Patterns Overview
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  • 1. Patterns… A primer Overview(… Only design patterns?...)
  • 2. Pattern (Classic definition)• A design pattern is a solution to a general design problem in the form of a set of interacting classes that have to be customized to create a specific design.• Patterns and Pattern Languages are ways to describe best practices, good designs, and capture experience in a way that it is possible for others to reuse this experience (Hillside Group).• A Pattern is a way to capture recurring designs in such a way that others can readily acquire and use the knowledge and experience (Erich Gamma)
  • 3. Christopher Alexander - 1979… • As an element in the world, each pattern is a relationship between a certain context, a certain system of forces, which occurs repeatedly in that context, and a certain spatial configuration, which allows these to resolve themselves. • As an element of language, a pattern is an instruction, which shows how this spatial configuration can be used, over and over again, to resolve the given system of forces, wherever the context makes it relevant. • The pattern is, in short, at the same time a thing, which happens in the world, and the rule which tells us how to create that thing, and when we must create it. It is both a process and a thing; both a description of a thing which is alive, and a description of the process which will generate that thing.
  • 4. Pressman• For software design, context allows the reader to understand the environment in which the problem resides and what solution might be appropriate within that environment.• A set of requirements, including limitations and constraints, acts as a system of forces that influences how the problem can be interpreted within its context and how the solution can be effectively applied.
  • 5. Design patterns give us templates!Pressman, Roger S. Software engineering : a practitioner’s approach, Chapter 12.
  • 6. Design patterns are grouped into categories(From Pressman)• Creational patterns focus on the “creation, composition, and representation” of objects.• Structural patterns focus on problems and solutions associated with how classes and objects are organized and integrated to build a larger structure.• Behavioral patterns address problems associated with the assignment of responsibility between objects and the manner in which communication is effected between objects.
  • 7. Design patterns are grouped into categories (From Pressman)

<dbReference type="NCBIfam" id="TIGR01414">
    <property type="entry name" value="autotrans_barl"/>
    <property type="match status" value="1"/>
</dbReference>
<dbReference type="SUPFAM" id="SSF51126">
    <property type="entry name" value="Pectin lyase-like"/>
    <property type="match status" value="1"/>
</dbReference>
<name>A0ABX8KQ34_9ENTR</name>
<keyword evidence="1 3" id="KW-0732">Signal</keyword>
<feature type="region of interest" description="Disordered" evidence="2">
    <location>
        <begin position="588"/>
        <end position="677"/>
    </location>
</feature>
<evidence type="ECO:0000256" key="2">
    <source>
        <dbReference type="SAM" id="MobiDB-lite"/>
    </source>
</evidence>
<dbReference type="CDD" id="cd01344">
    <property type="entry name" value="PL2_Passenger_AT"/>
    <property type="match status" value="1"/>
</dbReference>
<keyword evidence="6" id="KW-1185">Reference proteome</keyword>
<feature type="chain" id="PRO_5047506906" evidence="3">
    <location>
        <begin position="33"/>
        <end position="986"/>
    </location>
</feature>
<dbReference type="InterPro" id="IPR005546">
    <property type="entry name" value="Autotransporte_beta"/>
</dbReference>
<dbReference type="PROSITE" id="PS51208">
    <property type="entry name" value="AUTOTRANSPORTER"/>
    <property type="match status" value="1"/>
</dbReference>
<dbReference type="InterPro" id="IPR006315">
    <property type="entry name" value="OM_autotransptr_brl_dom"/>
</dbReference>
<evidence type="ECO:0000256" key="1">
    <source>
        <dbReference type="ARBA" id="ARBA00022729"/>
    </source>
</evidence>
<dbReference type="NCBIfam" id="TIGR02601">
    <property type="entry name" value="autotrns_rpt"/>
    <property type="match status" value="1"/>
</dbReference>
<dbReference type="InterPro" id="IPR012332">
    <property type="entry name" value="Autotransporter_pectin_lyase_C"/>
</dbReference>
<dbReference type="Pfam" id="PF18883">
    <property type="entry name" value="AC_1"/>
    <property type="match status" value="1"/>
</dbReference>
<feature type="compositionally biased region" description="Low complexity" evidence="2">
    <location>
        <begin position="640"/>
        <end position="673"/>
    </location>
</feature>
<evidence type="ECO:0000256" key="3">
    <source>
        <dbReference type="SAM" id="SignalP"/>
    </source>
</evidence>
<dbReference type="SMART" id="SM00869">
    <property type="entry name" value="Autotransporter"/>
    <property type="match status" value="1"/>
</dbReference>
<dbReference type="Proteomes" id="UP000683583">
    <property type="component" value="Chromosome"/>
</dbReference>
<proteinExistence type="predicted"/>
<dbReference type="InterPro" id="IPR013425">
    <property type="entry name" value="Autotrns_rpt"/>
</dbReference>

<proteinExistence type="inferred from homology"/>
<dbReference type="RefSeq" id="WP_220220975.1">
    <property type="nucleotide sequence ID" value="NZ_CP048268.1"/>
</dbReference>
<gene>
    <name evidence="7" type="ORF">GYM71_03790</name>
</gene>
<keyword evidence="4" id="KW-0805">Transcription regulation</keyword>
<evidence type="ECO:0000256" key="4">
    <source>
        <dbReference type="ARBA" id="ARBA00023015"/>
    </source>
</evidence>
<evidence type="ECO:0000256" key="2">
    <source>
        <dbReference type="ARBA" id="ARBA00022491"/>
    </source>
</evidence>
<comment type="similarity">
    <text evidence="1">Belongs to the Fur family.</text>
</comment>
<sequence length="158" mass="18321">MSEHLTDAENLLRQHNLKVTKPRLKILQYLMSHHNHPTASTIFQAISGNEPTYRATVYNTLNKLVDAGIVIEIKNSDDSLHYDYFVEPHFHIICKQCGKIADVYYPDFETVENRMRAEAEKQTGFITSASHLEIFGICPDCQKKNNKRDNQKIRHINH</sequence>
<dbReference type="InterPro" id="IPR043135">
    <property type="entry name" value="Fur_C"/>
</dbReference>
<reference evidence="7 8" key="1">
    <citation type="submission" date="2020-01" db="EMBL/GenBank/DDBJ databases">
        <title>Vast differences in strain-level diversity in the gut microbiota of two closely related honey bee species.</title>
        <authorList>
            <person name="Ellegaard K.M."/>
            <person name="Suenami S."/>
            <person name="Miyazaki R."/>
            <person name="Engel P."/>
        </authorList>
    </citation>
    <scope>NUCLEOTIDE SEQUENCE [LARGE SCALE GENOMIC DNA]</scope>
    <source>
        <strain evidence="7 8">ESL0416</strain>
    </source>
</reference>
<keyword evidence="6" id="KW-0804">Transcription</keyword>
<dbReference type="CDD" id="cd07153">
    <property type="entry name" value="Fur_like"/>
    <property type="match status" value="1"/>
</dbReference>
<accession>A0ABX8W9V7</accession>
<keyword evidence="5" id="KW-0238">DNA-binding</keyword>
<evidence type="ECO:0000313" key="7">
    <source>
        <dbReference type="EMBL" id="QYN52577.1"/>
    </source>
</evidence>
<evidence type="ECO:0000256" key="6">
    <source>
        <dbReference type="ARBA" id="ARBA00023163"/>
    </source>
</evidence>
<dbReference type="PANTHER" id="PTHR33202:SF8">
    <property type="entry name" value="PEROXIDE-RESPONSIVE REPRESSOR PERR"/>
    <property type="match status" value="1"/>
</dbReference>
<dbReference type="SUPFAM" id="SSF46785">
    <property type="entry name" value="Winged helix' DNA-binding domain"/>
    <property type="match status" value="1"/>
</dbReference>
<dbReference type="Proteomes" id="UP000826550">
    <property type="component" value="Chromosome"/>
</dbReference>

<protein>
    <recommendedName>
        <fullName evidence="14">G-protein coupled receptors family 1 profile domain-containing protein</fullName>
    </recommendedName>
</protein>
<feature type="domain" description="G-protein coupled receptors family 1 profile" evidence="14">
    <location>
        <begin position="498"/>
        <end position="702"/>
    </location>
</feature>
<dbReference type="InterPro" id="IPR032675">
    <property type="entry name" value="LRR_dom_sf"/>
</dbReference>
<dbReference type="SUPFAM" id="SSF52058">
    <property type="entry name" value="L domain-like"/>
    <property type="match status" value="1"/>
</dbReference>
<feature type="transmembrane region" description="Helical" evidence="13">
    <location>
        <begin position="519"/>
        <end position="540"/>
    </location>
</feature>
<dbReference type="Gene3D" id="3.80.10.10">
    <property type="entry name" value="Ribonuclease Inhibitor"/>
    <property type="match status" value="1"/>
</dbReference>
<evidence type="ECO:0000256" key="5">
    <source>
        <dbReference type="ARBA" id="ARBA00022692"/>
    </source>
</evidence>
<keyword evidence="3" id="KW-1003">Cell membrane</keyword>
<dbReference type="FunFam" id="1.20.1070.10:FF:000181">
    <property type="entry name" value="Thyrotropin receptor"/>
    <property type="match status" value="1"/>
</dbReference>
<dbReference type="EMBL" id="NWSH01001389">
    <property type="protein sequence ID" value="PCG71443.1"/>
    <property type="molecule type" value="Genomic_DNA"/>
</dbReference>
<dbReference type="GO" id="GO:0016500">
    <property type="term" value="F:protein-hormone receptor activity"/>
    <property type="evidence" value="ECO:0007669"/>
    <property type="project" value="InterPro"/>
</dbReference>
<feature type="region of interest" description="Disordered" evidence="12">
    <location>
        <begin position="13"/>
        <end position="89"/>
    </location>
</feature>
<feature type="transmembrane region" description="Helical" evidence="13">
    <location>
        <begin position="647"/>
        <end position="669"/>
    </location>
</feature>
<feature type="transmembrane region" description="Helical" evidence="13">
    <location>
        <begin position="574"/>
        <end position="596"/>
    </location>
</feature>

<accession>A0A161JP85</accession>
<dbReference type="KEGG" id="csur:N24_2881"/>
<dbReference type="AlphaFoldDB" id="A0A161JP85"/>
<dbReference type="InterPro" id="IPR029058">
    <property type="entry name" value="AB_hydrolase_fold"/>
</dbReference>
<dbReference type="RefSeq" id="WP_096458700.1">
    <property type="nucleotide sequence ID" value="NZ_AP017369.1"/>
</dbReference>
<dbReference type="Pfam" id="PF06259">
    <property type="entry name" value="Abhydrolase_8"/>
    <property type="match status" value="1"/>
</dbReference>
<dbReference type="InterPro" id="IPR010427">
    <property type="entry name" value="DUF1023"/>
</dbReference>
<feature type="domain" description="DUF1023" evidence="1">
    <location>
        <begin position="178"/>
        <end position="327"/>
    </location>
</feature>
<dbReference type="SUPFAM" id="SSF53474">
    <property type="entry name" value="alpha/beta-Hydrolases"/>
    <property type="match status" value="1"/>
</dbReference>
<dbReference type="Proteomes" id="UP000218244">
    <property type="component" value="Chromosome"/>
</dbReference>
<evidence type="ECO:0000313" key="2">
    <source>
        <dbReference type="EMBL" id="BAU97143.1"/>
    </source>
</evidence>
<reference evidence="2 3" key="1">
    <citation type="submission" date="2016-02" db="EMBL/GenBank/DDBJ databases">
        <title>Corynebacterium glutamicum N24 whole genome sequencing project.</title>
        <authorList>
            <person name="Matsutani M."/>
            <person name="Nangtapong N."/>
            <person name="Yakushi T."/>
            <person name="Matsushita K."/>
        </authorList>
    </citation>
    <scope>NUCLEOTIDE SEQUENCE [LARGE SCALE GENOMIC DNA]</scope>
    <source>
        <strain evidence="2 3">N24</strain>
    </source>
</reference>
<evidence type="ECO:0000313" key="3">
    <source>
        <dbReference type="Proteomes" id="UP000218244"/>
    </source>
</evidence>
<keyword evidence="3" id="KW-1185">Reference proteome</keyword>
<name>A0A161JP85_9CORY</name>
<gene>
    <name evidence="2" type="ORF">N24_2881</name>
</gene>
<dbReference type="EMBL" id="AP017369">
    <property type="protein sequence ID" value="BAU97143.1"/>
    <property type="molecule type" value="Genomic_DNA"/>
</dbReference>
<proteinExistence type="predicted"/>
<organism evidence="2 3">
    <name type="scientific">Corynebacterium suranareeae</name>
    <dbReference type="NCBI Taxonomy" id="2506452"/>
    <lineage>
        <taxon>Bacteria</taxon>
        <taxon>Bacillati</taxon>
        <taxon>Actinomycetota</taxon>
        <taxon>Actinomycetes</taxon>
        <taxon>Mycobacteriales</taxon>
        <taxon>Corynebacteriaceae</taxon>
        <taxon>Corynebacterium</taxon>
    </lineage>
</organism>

• 8. Design patterns are grouped into categoriesSchach, StephenR. Object-Orientedand ClassicalSoftwareEngineering
  • 9. An exampleSommerville, Ian.SOFTWAREENGINEERING
  • 10. Weaknesses of Design Patterns(From Schach - Object-Oriented and Classical Software Engineering)1.A major problem is that there is as yet no systematic way to determine when and how to apply design patterns.2.The use of the 23 standard design patterns in a software product may be an indication that the language we are using is not powerful enough.3.To obtain maximal benefit from design patterns, multiple interacting patterns are employed. We do not yet have a systematic way of knowing when and how to use one pattern, let alone multiple interacting patterns.4.When performing maintenance on a software product built using the classical paradigm, it is essentially impossible to retrofit classes and objects. It is similarly all but impossible to retrofit patterns to an existing software product, whether classical or object oriented. Retrofitting= addition of new technology or features to older systems
  • 11. Strengths of Design Patterns(From Schach - Object-Oriented and Classical Software Engineering)1.Design patterns promote reuse by solving a general design problem. The reusability of a design pattern can be enhanced by careful incorporation of features that can be used to further enhance reuse, such as inheritance.2.A design pattern provides high-level documentation of the design, because patterns specify design abstractions.3.Implementations of many design patterns exist. In such cases, there is no need to code or document those parts of a program that implement design patterns. (Testing of those parts of the program is still essential, of course.)
  • 12. Strengths of Design Patterns(From Schach - Object-Oriented and Classical Software Engineering)4. If a maintenance programmer is familiar with design patterns, it will be easier to comprehend a program that incorporates design patterns, even if he or she has never seen that specific program before.5. Research into automated detection of design patterns is starting to produce results.
  • 13. Design in Context (Pressman)Most representativequestion(systematic way)